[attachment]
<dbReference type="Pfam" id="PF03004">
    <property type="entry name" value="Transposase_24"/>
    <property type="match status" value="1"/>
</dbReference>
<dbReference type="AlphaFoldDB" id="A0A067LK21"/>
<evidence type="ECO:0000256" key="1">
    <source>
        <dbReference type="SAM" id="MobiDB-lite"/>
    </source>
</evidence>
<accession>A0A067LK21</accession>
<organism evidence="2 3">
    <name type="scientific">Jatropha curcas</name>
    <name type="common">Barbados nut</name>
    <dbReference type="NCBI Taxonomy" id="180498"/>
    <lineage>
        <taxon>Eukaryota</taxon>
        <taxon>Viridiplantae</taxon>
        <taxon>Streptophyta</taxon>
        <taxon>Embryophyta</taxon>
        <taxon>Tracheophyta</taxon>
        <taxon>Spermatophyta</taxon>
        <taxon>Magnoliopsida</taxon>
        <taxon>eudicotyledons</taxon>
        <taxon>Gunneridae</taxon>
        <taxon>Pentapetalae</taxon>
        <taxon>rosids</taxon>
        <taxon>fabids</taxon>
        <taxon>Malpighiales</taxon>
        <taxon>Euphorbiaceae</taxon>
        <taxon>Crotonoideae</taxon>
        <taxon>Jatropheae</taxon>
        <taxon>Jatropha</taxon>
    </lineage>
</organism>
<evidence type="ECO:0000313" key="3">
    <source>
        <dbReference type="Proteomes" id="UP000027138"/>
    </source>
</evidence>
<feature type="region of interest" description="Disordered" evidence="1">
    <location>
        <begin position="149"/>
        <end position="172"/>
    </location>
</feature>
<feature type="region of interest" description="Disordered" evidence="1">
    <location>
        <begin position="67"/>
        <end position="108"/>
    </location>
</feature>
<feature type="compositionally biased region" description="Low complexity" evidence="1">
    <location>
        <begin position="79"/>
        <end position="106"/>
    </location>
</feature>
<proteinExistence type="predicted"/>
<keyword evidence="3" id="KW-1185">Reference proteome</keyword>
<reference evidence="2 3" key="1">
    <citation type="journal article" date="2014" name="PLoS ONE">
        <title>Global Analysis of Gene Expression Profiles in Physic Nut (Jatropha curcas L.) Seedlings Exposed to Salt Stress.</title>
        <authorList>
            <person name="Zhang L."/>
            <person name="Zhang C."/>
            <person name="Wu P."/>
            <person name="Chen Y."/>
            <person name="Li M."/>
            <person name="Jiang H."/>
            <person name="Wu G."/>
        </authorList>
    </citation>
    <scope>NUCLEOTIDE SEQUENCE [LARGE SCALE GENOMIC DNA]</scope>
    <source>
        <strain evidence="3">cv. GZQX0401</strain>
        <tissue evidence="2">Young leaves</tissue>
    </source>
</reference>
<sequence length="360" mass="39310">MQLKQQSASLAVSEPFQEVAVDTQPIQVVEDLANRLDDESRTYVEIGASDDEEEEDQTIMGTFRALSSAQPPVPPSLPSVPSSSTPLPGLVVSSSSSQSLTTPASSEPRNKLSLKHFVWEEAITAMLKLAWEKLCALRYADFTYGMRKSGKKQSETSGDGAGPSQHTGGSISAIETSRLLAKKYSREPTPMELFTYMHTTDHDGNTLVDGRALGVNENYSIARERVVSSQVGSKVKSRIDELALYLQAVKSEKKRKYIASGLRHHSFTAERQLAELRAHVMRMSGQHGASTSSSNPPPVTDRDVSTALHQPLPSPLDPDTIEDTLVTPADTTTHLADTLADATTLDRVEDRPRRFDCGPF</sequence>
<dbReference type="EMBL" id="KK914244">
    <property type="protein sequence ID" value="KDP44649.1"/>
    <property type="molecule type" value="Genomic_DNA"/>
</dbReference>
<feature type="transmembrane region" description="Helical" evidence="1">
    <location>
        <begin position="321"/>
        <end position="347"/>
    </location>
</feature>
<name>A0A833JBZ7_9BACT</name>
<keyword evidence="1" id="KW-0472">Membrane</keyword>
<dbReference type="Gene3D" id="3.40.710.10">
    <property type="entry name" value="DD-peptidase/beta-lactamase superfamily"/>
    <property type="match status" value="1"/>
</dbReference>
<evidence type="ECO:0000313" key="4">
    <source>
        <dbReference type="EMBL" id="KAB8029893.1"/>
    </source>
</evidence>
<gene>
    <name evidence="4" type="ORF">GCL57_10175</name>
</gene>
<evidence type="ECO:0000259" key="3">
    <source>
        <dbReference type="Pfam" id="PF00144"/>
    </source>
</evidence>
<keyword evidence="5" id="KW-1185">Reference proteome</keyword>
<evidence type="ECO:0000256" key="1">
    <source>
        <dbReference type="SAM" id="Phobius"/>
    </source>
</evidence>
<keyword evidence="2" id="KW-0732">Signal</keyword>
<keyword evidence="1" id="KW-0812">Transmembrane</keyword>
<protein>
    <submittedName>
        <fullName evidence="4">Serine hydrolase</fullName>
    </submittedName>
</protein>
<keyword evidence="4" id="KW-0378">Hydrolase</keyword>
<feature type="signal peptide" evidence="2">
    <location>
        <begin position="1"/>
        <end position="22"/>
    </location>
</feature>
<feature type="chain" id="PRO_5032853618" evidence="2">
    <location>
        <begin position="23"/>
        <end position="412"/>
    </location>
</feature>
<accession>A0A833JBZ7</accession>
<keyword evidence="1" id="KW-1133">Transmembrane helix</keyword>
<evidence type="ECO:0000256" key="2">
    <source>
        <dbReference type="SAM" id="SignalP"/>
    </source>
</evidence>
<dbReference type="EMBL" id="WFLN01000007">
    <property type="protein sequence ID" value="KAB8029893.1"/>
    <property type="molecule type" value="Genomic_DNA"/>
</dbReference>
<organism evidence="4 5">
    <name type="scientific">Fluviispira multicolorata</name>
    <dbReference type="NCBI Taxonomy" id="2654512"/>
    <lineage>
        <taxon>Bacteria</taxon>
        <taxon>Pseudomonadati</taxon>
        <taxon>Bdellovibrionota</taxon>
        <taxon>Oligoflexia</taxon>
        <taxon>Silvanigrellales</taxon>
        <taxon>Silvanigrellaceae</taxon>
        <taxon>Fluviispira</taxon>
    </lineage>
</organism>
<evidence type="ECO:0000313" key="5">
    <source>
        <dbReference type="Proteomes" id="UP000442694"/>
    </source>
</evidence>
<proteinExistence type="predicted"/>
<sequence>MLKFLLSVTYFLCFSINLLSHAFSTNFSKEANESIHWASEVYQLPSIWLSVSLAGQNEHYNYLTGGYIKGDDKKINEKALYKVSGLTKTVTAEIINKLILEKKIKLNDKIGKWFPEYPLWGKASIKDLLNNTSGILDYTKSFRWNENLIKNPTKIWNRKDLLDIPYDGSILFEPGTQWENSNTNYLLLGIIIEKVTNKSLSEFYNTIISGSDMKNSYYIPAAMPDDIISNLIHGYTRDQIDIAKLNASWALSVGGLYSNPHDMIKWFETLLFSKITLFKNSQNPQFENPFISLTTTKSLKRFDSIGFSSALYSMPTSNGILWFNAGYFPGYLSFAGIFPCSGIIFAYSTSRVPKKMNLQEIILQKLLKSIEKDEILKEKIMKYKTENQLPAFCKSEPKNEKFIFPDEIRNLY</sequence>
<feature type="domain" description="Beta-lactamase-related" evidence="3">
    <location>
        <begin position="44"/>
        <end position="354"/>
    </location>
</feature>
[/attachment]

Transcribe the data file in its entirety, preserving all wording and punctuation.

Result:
<dbReference type="Pfam" id="PF03004">
    <property type="entry name" value="Transposase_24"/>
    <property type="match status" value="1"/>
</dbReference>
<dbReference type="AlphaFoldDB" id="A0A067LK21"/>
<evidence type="ECO:0000256" key="1">
    <source>
        <dbReference type="SAM" id="MobiDB-lite"/>
    </source>
</evidence>
<accession>A0A067LK21</accession>
<organism evidence="2 3">
    <name type="scientific">Jatropha curcas</name>
    <name type="common">Barbados nut</name>
    <dbReference type="NCBI Taxonomy" id="180498"/>
    <lineage>
        <taxon>Eukaryota</taxon>
        <taxon>Viridiplantae</taxon>
        <taxon>Streptophyta</taxon>
        <taxon>Embryophyta</taxon>
        <taxon>Tracheophyta</taxon>
        <taxon>Spermatophyta</taxon>
        <taxon>Magnoliopsida</taxon>
        <taxon>eudicotyledons</taxon>
        <taxon>Gunneridae</taxon>
        <taxon>Pentapetalae</taxon>
        <taxon>rosids</taxon>
        <taxon>fabids</taxon>
        <taxon>Malpighiales</taxon>
        <taxon>Euphorbiaceae</taxon>
        <taxon>Crotonoideae</taxon>
        <taxon>Jatropheae</taxon>
        <taxon>Jatropha</taxon>
    </lineage>
</organism>
<evidence type="ECO:0000313" key="3">
    <source>
        <dbReference type="Proteomes" id="UP000027138"/>
    </source>
</evidence>
<feature type="region of interest" description="Disordered" evidence="1">
    <location>
        <begin position="149"/>
        <end position="172"/>
    </location>
</feature>
<feature type="region of interest" description="Disordered" evidence="1">
    <location>
        <begin position="67"/>
        <end position="108"/>
    </location>
</feature>
<feature type="compositionally biased region" description="Low complexity" evidence="1">
    <location>
        <begin position="79"/>
        <end position="106"/>
    </location>
</feature>
<proteinExistence type="predicted"/>
<keyword evidence="3" id="KW-1185">Reference proteome</keyword>
<reference evidence="2 3" key="1">
    <citation type="journal article" date="2014" name="PLoS ONE">
        <title>Global Analysis of Gene Expression Profiles in Physic Nut (Jatropha curcas L.) Seedlings Exposed to Salt Stress.</title>
        <authorList>
            <person name="Zhang L."/>
            <person name="Zhang C."/>
            <person name="Wu P."/>
            <person name="Chen Y."/>
            <person name="Li M."/>
            <person name="Jiang H."/>
            <person name="Wu G."/>
        </authorList>
    </citation>
    <scope>NUCLEOTIDE SEQUENCE [LARGE SCALE GENOMIC DNA]</scope>
    <source>
        <strain evidence="3">cv. GZQX0401</strain>
        <tissue evidence="2">Young leaves</tissue>
    </source>
</reference>
<sequence length="360" mass="39310">MQLKQQSASLAVSEPFQEVAVDTQPIQVVEDLANRLDDESRTYVEIGASDDEEEEDQTIMGTFRALSSAQPPVPPSLPSVPSSSTPLPGLVVSSSSSQSLTTPASSEPRNKLSLKHFVWEEAITAMLKLAWEKLCALRYADFTYGMRKSGKKQSETSGDGAGPSQHTGGSISAIETSRLLAKKYSREPTPMELFTYMHTTDHDGNTLVDGRALGVNENYSIARERVVSSQVGSKVKSRIDELALYLQAVKSEKKRKYIASGLRHHSFTAERQLAELRAHVMRMSGQHGASTSSSNPPPVTDRDVSTALHQPLPSPLDPDTIEDTLVTPADTTTHLADTLADATTLDRVEDRPRRFDCGPF</sequence>
<dbReference type="EMBL" id="KK914244">
    <property type="protein sequence ID" value="KDP44649.1"/>
    <property type="molecule type" value="Genomic_DNA"/>
</dbReference>
<feature type="transmembrane region" description="Helical" evidence="1">
    <location>
        <begin position="321"/>
        <end position="347"/>
    </location>
</feature>
<name>A0A833JBZ7_9BACT</name>
<keyword evidence="1" id="KW-0472">Membrane</keyword>
<dbReference type="Gene3D" id="3.40.710.10">
    <property type="entry name" value="DD-peptidase/beta-lactamase superfamily"/>
    <property type="match status" value="1"/>
</dbReference>
<evidence type="ECO:0000313" key="4">
    <source>
        <dbReference type="EMBL" id="KAB8029893.1"/>
    </source>
</evidence>
<gene>
    <name evidence="4" type="ORF">GCL57_10175</name>
</gene>
<evidence type="ECO:0000259" key="3">
    <source>
        <dbReference type="Pfam" id="PF00144"/>
    </source>
</evidence>
<keyword evidence="5" id="KW-1185">Reference proteome</keyword>
<evidence type="ECO:0000256" key="1">
    <source>
        <dbReference type="SAM" id="Phobius"/>
    </source>
</evidence>
<keyword evidence="2" id="KW-0732">Signal</keyword>
<keyword evidence="1" id="KW-0812">Transmembrane</keyword>
<protein>
    <submittedName>
        <fullName evidence="4">Serine hydrolase</fullName>
    </submittedName>
</protein>
<keyword evidence="4" id="KW-0378">Hydrolase</keyword>
<feature type="signal peptide" evidence="2">
    <location>
        <begin position="1"/>
        <end position="22"/>
    </location>
</feature>
<feature type="chain" id="PRO_5032853618" evidence="2">
    <location>
        <begin position="23"/>
        <end position="412"/>
    </location>
</feature>
<accession>A0A833JBZ7</accession>
<keyword evidence="1" id="KW-1133">Transmembrane helix</keyword>
<evidence type="ECO:0000256" key="2">
    <source>
        <dbReference type="SAM" id="SignalP"/>
    </source>
</evidence>
<dbReference type="EMBL" id="WFLN01000007">
    <property type="protein sequence ID" value="KAB8029893.1"/>
    <property type="molecule type" value="Genomic_DNA"/>
</dbReference>
<organism evidence="4 5">
    <name type="scientific">Fluviispira multicolorata</name>
    <dbReference type="NCBI Taxonomy" id="2654512"/>
    <lineage>
        <taxon>Bacteria</taxon>
        <taxon>Pseudomonadati</taxon>
        <taxon>Bdellovibrionota</taxon>
        <taxon>Oligoflexia</taxon>
        <taxon>Silvanigrellales</taxon>
        <taxon>Silvanigrellaceae</taxon>
        <taxon>Fluviispira</taxon>
    </lineage>
</organism>
<evidence type="ECO:0000313" key="5">
    <source>
        <dbReference type="Proteomes" id="UP000442694"/>
    </source>
</evidence>
<proteinExistence type="predicted"/>
<sequence>MLKFLLSVTYFLCFSINLLSHAFSTNFSKEANESIHWASEVYQLPSIWLSVSLAGQNEHYNYLTGGYIKGDDKKINEKALYKVSGLTKTVTAEIINKLILEKKIKLNDKIGKWFPEYPLWGKASIKDLLNNTSGILDYTKSFRWNENLIKNPTKIWNRKDLLDIPYDGSILFEPGTQWENSNTNYLLLGIIIEKVTNKSLSEFYNTIISGSDMKNSYYIPAAMPDDIISNLIHGYTRDQIDIAKLNASWALSVGGLYSNPHDMIKWFETLLFSKITLFKNSQNPQFENPFISLTTTKSLKRFDSIGFSSALYSMPTSNGILWFNAGYFPGYLSFAGIFPCSGIIFAYSTSRVPKKMNLQEIILQKLLKSIEKDEILKEKIMKYKTENQLPAFCKSEPKNEKFIFPDEIRNLY</sequence>
<feature type="domain" description="Beta-lactamase-related" evidence="3">
    <location>
        <begin position="44"/>
        <end position="354"/>
    </location>
</feature>